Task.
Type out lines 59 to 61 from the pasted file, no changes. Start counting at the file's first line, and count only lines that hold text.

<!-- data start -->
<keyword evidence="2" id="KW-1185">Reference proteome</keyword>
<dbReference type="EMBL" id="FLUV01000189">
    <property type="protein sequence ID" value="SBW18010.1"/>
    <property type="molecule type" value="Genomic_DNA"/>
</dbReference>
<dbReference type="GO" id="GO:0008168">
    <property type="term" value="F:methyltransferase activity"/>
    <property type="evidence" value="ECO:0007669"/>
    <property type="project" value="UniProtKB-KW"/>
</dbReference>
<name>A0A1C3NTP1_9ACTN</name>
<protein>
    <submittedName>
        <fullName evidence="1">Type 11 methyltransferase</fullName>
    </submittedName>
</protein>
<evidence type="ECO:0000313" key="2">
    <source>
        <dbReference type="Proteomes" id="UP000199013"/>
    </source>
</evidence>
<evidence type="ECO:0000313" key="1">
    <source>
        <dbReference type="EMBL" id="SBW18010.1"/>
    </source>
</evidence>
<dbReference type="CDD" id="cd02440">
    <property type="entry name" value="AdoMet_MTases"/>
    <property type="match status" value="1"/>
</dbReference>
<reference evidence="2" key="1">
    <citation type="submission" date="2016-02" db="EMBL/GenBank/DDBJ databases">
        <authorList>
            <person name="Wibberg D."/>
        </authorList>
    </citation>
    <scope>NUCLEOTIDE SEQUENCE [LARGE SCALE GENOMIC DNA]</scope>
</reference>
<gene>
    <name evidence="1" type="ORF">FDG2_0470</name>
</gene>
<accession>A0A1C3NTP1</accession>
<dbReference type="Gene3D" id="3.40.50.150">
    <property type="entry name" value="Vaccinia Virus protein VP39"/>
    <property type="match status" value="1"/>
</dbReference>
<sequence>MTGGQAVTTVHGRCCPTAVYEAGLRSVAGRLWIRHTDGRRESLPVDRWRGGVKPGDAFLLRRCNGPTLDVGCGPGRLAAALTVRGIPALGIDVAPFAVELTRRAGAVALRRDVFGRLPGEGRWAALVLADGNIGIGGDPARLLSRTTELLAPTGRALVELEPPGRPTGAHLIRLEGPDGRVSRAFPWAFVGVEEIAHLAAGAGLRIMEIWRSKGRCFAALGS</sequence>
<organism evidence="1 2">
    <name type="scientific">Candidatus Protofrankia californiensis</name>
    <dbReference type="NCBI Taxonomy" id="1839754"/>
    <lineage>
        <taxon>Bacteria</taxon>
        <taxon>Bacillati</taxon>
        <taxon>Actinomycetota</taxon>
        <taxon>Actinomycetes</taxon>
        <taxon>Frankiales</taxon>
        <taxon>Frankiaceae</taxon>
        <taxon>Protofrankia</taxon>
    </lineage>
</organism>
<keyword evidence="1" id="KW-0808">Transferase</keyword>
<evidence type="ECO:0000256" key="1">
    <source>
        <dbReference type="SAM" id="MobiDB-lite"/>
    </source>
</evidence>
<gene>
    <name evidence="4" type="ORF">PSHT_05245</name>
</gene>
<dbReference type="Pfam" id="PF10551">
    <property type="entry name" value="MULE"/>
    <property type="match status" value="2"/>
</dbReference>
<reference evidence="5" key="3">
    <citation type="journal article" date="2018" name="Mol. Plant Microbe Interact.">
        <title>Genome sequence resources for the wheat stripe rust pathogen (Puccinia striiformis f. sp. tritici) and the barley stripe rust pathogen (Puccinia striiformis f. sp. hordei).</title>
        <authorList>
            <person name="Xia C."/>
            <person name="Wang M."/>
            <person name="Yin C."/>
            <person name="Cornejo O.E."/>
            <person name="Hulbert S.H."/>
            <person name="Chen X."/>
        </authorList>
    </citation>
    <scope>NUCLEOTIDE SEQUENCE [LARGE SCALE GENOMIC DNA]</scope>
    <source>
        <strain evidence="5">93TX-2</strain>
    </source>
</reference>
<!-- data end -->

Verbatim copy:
    </lineage>
</organism>
<keyword evidence="1" id="KW-0808">Transferase</keyword>